Today we find ourselves in a unique position in the self-storage industry. Capital appreciation combined with strong fundamentals, increasing demand and continued low interest rates have made the traditional real estate transaction more accommodating, so both buyers and sellers can achieve their goals without hurting the other’s position. These positive economics don’t resolve all the differences that can occur, but given reasonable expectations and a measure of goodwill, the current transaction market will allow buyers and sellers to more quickly find common ground where they can both meet their objectives.
The looming interest-rate hike could cause the self-storage market to pause or possibly readjust, leaving many owners with an investment horizon that’s longer or shorter than planned. Below are some key points to consider when evaluating your short- and long-term goals.
I often hear from self-storage owners, “I’m not a seller, and I plan on holding this property forever.” Well, we all know things can change, and an investor may encounter circumstances that alter his investment horizon, such as health issues, new competition, a desire to live in a warmer climate, etc. However, if you do plan on holding the property for seven to 10 years or longer, here are some things to consider.
First, embrace technology and get your property up to speed with the latest in website design and functionality. This will ensure it stays competitive in its ability to attract new customers and allow you to expand your customer base by attracting tenants from a larger market area. Depending on your current situation, this technology upgrade will cost $3,000 to $8,000 upfront, and will come with a monthly service fee to ensure your website is optimized and easy to find.
Second, do everything you can to maximize your gross revenue. This means you need to focus on driving revenue through rate increases and additional revenue streams such as tenant insurance and ancillary sales. You also need to ensure your rates are in line with the market. Maximizing your revenue will allow you to absorb the inevitable ups and downs that all real estate investments experience over the long haul.
Finally, take advantage of the still low interest rates by locking in some long-term financing. That said, be leery of onerous prepayment penalties. Things can change, and you may want or need to sell. Prepayment penalties can really hurt the overall return on investment.
If you’re thinking about selling in the shorter term, say two to three years, look hard at overall market conditions. It’s crucial to understand the effect a change in capitalization (cap) rates would have on your value if they were to move up 100 to 250 basis points. You’ll also need to know how much you would need to increase your net operating income (NOI) to offset a rise in cap rates.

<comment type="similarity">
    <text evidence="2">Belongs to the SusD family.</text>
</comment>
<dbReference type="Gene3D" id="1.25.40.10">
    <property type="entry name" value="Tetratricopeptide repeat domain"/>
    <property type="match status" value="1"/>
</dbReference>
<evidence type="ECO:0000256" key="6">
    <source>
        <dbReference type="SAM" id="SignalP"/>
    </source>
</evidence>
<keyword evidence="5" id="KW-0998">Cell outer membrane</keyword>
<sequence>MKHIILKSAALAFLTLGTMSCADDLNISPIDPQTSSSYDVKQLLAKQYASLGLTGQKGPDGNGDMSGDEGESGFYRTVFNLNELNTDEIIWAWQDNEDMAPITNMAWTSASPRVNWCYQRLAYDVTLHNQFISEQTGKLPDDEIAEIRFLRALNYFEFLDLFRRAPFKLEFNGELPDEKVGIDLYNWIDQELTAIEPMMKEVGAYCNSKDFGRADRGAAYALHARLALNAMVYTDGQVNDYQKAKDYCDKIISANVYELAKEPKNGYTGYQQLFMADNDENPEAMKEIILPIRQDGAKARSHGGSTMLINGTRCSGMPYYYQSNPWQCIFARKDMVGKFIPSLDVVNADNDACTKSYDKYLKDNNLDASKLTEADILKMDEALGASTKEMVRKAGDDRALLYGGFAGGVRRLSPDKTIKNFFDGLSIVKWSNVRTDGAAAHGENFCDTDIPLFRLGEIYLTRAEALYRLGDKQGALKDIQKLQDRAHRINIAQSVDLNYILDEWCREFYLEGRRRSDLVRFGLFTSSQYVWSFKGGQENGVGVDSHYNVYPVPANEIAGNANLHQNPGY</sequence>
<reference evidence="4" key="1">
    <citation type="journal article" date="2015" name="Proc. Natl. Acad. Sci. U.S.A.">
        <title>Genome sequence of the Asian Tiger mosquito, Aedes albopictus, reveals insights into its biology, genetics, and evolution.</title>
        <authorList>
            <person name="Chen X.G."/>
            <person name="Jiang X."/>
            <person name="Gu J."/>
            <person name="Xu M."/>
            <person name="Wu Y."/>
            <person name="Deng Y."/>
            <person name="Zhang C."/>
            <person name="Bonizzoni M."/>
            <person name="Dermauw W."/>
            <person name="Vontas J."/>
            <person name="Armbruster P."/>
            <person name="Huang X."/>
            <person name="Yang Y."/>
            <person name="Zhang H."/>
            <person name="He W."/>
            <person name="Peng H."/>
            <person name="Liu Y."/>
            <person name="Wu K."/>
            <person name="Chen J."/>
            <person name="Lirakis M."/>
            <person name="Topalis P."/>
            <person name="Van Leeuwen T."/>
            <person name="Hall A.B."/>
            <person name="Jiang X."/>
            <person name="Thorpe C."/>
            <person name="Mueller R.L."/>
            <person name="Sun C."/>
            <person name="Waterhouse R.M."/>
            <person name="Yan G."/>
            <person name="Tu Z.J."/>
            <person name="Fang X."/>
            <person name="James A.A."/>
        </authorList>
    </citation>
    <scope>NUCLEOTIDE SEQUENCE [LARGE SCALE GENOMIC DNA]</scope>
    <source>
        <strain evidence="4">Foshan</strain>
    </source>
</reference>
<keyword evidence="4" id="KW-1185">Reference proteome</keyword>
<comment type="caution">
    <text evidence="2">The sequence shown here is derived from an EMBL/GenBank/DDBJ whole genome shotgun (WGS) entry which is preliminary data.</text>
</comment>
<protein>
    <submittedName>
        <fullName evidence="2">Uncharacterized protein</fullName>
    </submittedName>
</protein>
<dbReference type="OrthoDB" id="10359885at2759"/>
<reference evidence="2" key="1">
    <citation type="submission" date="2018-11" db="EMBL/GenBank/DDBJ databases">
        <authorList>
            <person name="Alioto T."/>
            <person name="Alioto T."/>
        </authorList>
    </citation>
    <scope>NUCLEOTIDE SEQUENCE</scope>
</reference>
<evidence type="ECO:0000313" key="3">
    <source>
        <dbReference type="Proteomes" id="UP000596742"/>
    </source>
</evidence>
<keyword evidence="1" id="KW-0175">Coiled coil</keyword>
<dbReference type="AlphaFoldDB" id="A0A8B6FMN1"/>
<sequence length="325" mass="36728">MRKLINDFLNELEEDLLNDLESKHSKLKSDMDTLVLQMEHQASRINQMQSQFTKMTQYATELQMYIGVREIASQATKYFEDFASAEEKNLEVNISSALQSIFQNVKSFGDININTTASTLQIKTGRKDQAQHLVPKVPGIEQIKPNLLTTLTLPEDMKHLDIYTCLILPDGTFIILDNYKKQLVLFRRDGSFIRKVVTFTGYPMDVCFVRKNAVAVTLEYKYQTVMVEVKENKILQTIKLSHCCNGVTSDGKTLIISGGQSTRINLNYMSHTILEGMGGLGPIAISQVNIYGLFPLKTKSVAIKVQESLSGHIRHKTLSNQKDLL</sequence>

This simple sensitivity analysis can give you a good idea of the range of value. You can then weigh the risk and reward of staying in your investment for one, two or three years depending how much your NOI will grow over the next few years. Most owners will find the risk of missing the market today will outweigh the NOI growth over the next few years.
Also move forward with any capital-improvement projects such as asphalt repaving, roof repairs, or upgraded security and painting. This will ensure your property is in presentable condition when the time is right. These projects always seem to take longer to complete than expected, and if done right with a little marketing, it’s likely you’ll see a bump in revenue as well.
Take Advantage of Today’s Market
If you’re putting your facility on the market today, you have the good fortune of selling in an aggressive capital-appreciation market. The industry has experienced cap-rate compression across the board on all self-storage assets, leaving many owners in a positon to capitalize on a generational high value. However, keep in mind that the process of listing your property, marketing it, and closing takes at least 90 to 180 days. It can also be demanding on owners from the perspective of time, paperwork and reports.
As you prepare to capitalize on the market, make sure your property reports and profit-and-loss statements are clean and up to date. As always, make sure your facility is spotless and all components are in good working order. Consider having a broker tour your property and review your reports with you, as this will give you a second set of eyes and allow you to position the facility in the best possible light. Hopefully, this discussion has given you an understanding of the various factors to consider when evaluating your own investment horizon.
Ben Vestal is president of the Argus Self Storage Sales Network, a national network of real estate brokers who specialize in self-storage. Argus provides brokerage, consulting and marketing services to self-storage buyers and sellers and operates SelfStorage.com, a marketing medium and information resource for facility owners. It also offers panel discussions in which brokers from around the country share their insights on self-storage market fundamentals and economic trends in their regions. To access recordings, visit www.argus-selfstorage.com/presentations.html and select a region. For more information, call 800.55.STORE; e-mail [email protected].